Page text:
LONDON — British Prime Minister Boris Johnson has been discharged from a London hospital where he was treated in intensive care for the new coronavirus.
Johnson’s office says he left St. Thomas’ Hospital and will continue his recovery at Chequers, the prime minister’s country house.
He will not immediately return to work.
Johnson has been in the hospital for a week and spent three nights in the ICU.
MOSCOW — The Russian Orthodox Church says it will hold Easter services in Moscow without parishioners in conformance with an order from the city’s chief epidemiologist.
The church this year observes Easter on April 19.
A statement from the church says it would abide by the order from the doctor prohibiting mass gatherings and that people attending Palm Sunday services would be informed that services would be held only by clerics beginning Monday.
VATICAN CITY — Pope Francis is calling for solidarity the world over to confront the “epochal challenge” posed by the coronavirus pandemic.
He has urged political leaders in particular to give hope and opportunity to laid-off workers.
Francis made his traditional Easter address on Sunday and called for sanctions relief, debt forgiveness and cease-fires to calm conflicts and financial crises around the globe.
He has offered special prayers for the sick, the dead, the elderly, refugees and the poor. He also has offered thanks and encouragement to doctors and nurses who have worked “to the point of exhaustion and not infrequently at the expense of their own health.”
Francis has urged the European Union to step up to the “epochal challenge” posed by COVID-19 and resist the tendency of selfishness and division. He recalled that Europe rose again after World War II “thanks to a concrete spirit of solidarity that enabled it to overcome the rivalries of the past.”
He says “this is not a time for self-centerdness, because the challenge we are facing is shared by all, without distinguishing between persons.”
MADRID — Spain has reported its lowest daily growth in confirmed coronavirus infections in three weeks as it prepares to loosen its strict lockdown measures and let some workers return to the job.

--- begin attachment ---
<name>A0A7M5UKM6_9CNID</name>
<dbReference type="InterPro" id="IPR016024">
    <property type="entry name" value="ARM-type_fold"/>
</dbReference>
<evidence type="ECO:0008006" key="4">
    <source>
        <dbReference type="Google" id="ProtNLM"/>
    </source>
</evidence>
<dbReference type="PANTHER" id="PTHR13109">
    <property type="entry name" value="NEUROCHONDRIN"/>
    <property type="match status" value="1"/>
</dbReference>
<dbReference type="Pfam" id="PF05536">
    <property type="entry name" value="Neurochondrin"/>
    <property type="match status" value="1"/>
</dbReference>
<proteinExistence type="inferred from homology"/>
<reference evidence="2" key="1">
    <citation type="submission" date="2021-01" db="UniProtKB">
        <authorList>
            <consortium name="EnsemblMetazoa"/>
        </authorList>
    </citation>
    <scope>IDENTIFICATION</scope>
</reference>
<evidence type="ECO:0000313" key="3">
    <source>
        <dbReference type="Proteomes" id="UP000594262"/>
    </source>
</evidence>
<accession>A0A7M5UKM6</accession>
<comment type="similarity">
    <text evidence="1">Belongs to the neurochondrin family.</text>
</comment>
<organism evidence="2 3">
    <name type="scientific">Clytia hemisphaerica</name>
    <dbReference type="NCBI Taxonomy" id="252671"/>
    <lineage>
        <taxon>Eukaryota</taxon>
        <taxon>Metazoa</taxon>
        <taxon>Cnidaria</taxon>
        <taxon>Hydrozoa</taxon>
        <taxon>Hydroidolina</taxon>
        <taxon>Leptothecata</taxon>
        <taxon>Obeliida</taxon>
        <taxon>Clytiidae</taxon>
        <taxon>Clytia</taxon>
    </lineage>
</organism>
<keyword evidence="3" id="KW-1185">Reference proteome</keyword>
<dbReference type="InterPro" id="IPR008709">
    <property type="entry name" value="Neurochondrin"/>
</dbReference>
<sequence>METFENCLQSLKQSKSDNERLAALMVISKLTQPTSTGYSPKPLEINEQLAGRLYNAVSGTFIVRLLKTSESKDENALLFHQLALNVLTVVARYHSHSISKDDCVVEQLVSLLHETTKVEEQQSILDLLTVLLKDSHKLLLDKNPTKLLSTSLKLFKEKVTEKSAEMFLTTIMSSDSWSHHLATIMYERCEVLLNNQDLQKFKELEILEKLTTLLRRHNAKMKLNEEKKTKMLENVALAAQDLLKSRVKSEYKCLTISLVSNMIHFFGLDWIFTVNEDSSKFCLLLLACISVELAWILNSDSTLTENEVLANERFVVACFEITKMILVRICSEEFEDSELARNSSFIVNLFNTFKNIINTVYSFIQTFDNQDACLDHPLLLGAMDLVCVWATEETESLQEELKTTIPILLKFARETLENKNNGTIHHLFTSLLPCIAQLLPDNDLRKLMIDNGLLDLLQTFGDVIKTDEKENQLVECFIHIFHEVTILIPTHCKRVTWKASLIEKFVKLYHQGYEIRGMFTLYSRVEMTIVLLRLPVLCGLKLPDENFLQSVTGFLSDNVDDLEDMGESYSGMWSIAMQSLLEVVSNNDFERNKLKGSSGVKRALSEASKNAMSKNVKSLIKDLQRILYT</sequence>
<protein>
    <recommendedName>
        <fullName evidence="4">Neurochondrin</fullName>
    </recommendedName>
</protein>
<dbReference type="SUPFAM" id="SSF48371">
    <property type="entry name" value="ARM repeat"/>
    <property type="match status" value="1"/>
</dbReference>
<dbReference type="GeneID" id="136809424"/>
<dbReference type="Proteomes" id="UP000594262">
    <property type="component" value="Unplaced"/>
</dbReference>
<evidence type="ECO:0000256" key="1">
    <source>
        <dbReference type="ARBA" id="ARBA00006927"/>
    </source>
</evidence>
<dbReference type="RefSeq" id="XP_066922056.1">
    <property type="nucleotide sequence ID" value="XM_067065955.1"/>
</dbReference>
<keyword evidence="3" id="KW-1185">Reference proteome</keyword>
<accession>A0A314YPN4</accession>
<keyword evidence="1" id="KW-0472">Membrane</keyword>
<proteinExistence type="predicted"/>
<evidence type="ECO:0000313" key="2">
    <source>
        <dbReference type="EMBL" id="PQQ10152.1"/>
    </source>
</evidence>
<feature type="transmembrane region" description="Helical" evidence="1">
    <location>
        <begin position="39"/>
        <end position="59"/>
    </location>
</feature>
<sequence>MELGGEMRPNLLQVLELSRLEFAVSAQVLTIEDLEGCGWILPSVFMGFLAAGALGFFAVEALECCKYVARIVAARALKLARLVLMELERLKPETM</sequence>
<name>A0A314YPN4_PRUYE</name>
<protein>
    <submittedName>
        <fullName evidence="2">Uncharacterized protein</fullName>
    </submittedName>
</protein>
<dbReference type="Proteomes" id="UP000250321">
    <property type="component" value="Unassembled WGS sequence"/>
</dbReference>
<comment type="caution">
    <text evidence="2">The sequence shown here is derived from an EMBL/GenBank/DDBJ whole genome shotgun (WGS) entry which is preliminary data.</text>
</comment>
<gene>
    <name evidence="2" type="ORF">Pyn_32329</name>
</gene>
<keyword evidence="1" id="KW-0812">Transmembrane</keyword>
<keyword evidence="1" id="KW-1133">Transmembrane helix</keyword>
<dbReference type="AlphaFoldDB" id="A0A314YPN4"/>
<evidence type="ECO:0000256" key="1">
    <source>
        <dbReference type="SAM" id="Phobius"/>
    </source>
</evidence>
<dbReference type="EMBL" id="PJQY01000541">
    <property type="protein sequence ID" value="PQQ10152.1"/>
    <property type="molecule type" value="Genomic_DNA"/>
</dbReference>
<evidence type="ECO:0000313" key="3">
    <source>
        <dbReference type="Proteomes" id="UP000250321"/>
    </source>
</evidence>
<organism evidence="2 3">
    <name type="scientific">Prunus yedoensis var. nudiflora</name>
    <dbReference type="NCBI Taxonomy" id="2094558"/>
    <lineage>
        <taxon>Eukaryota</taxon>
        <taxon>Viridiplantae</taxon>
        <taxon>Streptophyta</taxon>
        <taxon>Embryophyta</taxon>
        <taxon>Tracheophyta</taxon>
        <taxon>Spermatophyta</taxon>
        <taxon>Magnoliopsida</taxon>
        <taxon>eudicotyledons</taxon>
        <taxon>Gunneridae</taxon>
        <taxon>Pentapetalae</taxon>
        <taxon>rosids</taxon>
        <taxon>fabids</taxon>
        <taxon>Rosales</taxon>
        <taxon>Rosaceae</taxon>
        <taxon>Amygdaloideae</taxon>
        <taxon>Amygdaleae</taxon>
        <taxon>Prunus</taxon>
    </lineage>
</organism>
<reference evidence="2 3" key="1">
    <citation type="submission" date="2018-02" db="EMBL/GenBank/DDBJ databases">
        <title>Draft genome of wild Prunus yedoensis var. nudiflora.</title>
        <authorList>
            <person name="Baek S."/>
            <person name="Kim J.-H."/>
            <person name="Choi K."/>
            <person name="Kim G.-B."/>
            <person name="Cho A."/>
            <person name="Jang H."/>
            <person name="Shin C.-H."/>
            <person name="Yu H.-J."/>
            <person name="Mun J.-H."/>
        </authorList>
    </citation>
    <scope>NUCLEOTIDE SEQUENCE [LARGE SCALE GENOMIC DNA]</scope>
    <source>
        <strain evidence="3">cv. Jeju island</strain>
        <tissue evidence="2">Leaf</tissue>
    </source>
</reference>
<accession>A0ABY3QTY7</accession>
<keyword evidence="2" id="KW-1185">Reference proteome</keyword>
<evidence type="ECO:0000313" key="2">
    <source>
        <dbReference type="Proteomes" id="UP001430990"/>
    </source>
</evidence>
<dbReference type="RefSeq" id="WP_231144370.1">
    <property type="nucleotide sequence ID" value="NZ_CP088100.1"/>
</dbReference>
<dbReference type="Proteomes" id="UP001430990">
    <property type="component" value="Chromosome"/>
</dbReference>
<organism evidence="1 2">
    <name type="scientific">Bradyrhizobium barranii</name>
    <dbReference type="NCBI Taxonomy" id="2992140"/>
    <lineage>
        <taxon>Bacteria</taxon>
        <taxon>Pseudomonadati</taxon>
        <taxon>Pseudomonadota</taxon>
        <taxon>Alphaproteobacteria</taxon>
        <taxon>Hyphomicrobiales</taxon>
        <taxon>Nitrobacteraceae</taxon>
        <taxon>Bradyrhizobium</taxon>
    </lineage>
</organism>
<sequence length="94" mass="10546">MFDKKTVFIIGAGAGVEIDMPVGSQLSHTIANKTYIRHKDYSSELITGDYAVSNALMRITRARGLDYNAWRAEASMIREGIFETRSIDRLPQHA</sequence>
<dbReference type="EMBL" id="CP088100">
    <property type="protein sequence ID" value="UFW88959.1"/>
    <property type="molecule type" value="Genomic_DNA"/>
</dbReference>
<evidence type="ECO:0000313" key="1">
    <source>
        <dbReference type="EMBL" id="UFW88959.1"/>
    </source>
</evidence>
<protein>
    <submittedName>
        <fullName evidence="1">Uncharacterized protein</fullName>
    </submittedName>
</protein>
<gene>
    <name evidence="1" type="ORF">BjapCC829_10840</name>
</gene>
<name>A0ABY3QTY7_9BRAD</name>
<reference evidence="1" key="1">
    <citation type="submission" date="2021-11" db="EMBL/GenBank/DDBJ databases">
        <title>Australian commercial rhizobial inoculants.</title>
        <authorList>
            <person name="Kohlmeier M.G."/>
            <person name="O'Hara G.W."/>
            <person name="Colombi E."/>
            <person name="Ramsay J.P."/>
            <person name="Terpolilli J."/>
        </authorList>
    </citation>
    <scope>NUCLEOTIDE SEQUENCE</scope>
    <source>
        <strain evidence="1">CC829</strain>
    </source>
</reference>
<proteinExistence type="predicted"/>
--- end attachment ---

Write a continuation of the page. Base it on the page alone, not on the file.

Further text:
Spanish health authorities have reported 4,167 confirmed new cases over the past 24 hours. The country’s total is at 166,019, second only to the United States.
Deaths in Spain have reached a total of 16,972, with 619 new fatalities confirmed since Saturday. More than 60,000 patients have recovered from COVID-19 in Spain.
The country on Monday will allow workers in industry and construction to return to work after a two-week shutdown of economic activities other than health care and the food industry.
Those who can work from home are strongly encouraged by authorities to continue doing so. Retail shops will remain closed other than supermarkets, fruit stands, bakeries, butchers, newsstands and pharmacies.
DHAKA, Bangladesh — Bangladesh has recorded four deaths and 139 cases of the new coronavirus in the last 24 hours.
Officials say the death toll is at 34, with 621 confirmed cases.
Almost half of the cases have been reported in the capital of Dhaka.
The country of 160 million people is expected to remain in a nationwide lockdown until April 25.
LONDON — British Prime Minister Boris Johnson says he owes his life to staff at the National Health Service who treated him for COVID-19.
Johnson has made his first public statement since he was moved out of intensive care at St. Thomas’ Hospital in London, saying he “can’t thank them enough. I owe them my life.”
The 55-year-old Johnson was diagnosed with COVID-19 more than two weeks ago, becoming the first world leader confirmed to have the illness.
His coronavirus symptoms at first were said to have been mild, including a cough and a fever.
He was admitted to St. Thomas’ Hospital last Sunday after his condition worsened and was transferred to the intensive care unit the following day, where he received oxygen but was not put onto a ventilator.
He spent three nights there before moving back to a regular ward on Thursday.
SEOUL, South Korea — Some South Korean churches have held their Easter services online amid the coronavirus pandemic.
Seoul’s Yoido Full Gospel Church, one of the biggest churches in South Korea, delivered an online live streaming of its Easter service on Sunday.
A small number of masked followers attended the service broadcast via the church’s website. They were seated notably apart from each other to abide by social distancing rules. Choir members also wore masks when they sang hymns.
Many South Korean churches have switched to online services to support government-led efforts to stem the spread of the new coronavirus. Local media reported some churches resumed offline services to mark Easter Sunday, raising worries about new infections.
South Korea has reported 32 additional cases of the coronavirus over the past 24 hours, a continued downward trend in new infections in the country.
SYDNEY — Australia’s Chief Medical Officer Brendan Murphy says the country is “in a good place” in its fight against the coronavirus as the death toll rose by three to 59.
Murphy says “there is no place in the world I would rather be than Australia at the moment.”
Australia now has 6,289 confirmed cases of the new coronavirus.
Murphy says people in the community are still transmitting the virus so it is necessary to “keep our pressure on and make sure that we don’t end up like countries in the world that you have all seen on the news.”
He says the country is “in a good place … but we have to maintain that good place.”
Federal Treasurer Josh Frydenberg says it would be “very dangerous and unrealistic” to remove social distancing restrictions too soon.
He says those restrictions will stay in place across Australia “for as long as it takes” based on medical advice.